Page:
Remember that root cuttings from a variegated plant will often not yield a new plant that is variegated.
Variegation of the color in plant leaves is not an adaptation, but rather the result of a mutation.
Can Philodendron Melanochrysum Revert?
Philodendron melanochrysum can revert in some cases, although this is probably rare. According to Capra Designs, variegated plants may revert due to extreme temperature (either hot or cold) or as a result of low light.
To preserve variegation in the plant’s leaves, they suggest pruning away any green leaves that appear. This is because green leaves are more vigorous and will outgrow the variegated leaves that lack chlorophyll.
How To Identify Philodendron Melanochrysum (Black Gold Philodendron)
Philodendron melanochrysum (Black Gold Philodendron) is an evergreen plant with long, velvety, dark green leaves that can grow up to 2 feet in length. The leaves are pointed at the ends, and they look something like tall “hearts”.
Some of the leaves have white, yellow, or gold veins. Its vines will crawl along the ground until they find something suitable to climb.
Should You Prune Philodendron Melanochrysum?
You should prune Philodendron melanochrysum to keep the plant under control indoors.
To prune Philodendron melanochrysum in a container, focus on pruning the top part of the plant to reduce its size and weight. Otherwise, the plant will become top-heavy, and you risk it falling over.
You can also put the plant in a hanging basket and let it hang down instead of climbing. Then, you can just trim the end of the plant when it starts to touch the floor.
You can also put hooks in a wall and let the vines of Philodendron melanochrysum climb and hang along the walls.
Either way, you might be able to use the cuttings from pruning to propagate more Philodendron melanochrysum plants.
How To Propagate Philodendron Melanochrysum
You can propagate Philodendron melanochrysum by air layering or stem cuttings. Remember that for a chimeric plant, you will need to use a leaf or stem with variegation in its coloring to produce a new plant with the same coloring.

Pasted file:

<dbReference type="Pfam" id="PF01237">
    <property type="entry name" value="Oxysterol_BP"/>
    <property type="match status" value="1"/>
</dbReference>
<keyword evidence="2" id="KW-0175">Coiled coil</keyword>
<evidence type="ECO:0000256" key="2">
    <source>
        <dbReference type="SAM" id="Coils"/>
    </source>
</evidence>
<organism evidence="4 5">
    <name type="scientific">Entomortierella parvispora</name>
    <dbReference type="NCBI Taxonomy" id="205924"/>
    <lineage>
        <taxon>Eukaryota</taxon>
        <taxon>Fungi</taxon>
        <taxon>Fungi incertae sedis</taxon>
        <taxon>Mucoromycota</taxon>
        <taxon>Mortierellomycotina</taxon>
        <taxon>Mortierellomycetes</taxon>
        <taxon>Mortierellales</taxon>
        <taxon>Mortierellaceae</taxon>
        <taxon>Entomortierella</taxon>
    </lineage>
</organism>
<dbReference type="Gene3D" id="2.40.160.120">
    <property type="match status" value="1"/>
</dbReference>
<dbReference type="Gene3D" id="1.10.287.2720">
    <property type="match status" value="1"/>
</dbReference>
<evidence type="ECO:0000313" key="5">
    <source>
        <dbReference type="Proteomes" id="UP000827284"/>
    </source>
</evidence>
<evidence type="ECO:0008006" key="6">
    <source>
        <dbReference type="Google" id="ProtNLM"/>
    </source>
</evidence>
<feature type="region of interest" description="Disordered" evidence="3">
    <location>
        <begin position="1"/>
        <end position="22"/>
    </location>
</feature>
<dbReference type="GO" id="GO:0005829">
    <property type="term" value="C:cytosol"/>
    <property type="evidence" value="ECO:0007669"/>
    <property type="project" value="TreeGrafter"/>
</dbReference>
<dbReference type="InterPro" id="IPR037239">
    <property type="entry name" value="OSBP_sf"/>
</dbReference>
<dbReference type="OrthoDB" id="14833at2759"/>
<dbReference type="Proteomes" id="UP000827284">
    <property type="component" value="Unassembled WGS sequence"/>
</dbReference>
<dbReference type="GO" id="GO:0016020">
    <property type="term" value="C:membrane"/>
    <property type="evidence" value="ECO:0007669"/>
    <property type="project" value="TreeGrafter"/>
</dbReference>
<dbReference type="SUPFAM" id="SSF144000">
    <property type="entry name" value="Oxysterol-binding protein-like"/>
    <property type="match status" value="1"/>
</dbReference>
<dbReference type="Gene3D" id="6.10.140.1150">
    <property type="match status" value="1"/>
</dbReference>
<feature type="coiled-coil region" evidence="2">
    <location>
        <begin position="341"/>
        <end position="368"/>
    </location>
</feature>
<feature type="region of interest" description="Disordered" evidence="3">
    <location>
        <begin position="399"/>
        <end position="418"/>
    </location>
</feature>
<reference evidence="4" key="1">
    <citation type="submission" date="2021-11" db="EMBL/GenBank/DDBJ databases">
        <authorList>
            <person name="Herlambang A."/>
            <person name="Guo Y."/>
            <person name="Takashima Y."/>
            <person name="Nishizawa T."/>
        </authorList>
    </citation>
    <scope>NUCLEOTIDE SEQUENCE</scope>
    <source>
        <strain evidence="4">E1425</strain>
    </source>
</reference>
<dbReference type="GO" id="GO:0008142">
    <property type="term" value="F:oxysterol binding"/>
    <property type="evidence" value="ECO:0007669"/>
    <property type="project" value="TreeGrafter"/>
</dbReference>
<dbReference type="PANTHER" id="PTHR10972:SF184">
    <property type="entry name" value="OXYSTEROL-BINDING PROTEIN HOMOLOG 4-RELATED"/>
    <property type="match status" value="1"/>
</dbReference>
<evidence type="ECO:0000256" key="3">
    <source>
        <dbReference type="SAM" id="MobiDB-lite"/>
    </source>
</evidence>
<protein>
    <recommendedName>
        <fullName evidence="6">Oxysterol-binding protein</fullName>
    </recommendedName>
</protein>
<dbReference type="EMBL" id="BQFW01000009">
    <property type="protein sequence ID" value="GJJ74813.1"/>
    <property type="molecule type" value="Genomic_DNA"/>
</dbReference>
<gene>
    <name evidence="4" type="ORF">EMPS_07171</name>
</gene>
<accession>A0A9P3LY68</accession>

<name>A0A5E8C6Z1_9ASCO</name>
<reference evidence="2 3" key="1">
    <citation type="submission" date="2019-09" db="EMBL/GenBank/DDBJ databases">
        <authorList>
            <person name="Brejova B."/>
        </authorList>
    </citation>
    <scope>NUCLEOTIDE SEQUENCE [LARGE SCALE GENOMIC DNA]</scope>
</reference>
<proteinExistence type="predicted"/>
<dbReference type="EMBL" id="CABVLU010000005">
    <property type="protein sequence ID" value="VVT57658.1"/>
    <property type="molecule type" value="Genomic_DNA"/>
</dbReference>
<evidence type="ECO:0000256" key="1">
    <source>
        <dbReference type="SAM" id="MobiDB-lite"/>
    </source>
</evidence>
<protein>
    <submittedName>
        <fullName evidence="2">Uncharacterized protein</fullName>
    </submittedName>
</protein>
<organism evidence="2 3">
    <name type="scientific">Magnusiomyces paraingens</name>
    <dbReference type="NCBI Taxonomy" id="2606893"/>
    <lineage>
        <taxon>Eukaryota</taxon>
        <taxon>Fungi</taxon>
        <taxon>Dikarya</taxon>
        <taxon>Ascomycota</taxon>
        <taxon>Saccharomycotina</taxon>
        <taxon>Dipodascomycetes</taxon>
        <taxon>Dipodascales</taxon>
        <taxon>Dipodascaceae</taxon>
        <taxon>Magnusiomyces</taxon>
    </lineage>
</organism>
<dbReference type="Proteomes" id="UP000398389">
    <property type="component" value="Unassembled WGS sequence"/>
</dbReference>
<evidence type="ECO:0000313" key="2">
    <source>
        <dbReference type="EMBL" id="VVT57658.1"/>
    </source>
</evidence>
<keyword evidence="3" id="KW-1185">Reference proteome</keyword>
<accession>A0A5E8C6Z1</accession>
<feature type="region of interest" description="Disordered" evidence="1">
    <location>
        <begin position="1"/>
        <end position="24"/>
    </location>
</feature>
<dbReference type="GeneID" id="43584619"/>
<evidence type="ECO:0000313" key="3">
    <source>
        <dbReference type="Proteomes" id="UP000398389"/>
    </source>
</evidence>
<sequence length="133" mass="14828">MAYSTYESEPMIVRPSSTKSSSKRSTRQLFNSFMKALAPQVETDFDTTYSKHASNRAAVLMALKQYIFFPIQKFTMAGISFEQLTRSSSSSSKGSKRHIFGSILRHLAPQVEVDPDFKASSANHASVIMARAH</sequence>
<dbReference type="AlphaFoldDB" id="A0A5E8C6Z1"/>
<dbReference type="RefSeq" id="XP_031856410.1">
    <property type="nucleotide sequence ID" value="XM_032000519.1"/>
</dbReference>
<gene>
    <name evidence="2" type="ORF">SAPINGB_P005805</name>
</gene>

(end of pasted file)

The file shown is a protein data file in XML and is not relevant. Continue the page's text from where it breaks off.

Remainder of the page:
Is Philodendron Melanochrysum Rare?
Philodendron melanochrysum plants are somewhat rare, since the variegation that leads to white, yellow, or gold veins is not common. However, this Philodendron species is not endangered or threatened.
You can propagate the plant from stem cuttings, and many plant enthusiasts do so to share or sell the plants when they become more established.
Why Are Philodendron Melanochrysum So Expensive?
Philodendron melanochrysum plants are expensive because they are rare and there is a high demand for them among houseplant enthusiasts and collectors.
Keep in mind that more established plants will be more expensive, since they take longer to grow and cost more to ship. Smaller cuttings will be more affordable, but it will take more time to grow them into specimens that you can show off.
Philodendron Melanochrysum Price
You might be able to find a Philodendron melanochrysum cutting for as little as $15, but it will not grow into an impressive plant for some time.
If you want something more established, expect to pay $40 or more for a small plant, with a price of $50 to $100 for a larger specimen.
Where To Buy Philodendron Melanochrysum (Black Gold Philodendron)
You can buy Philodendron melanochrysum at the following online stores:
Just be careful about ordering them during winter if you live in a cold climate. If left outside on your doorstep, Philodendron melanochrysum may succumb to cold temperatures.
Now you know a little more about Philodendron Melanochrysum and what it looks like. You also know where to look if you want to find one to buy as an indoor houseplant (or as an outdoor landscaping feature for warmer climates).
You might also want to learn about another variegated Philodendron species: White Knight or the very rare Philodendron spiritus sancti.
I hope you found this article helpful. If so, please share it with someone who can use the information.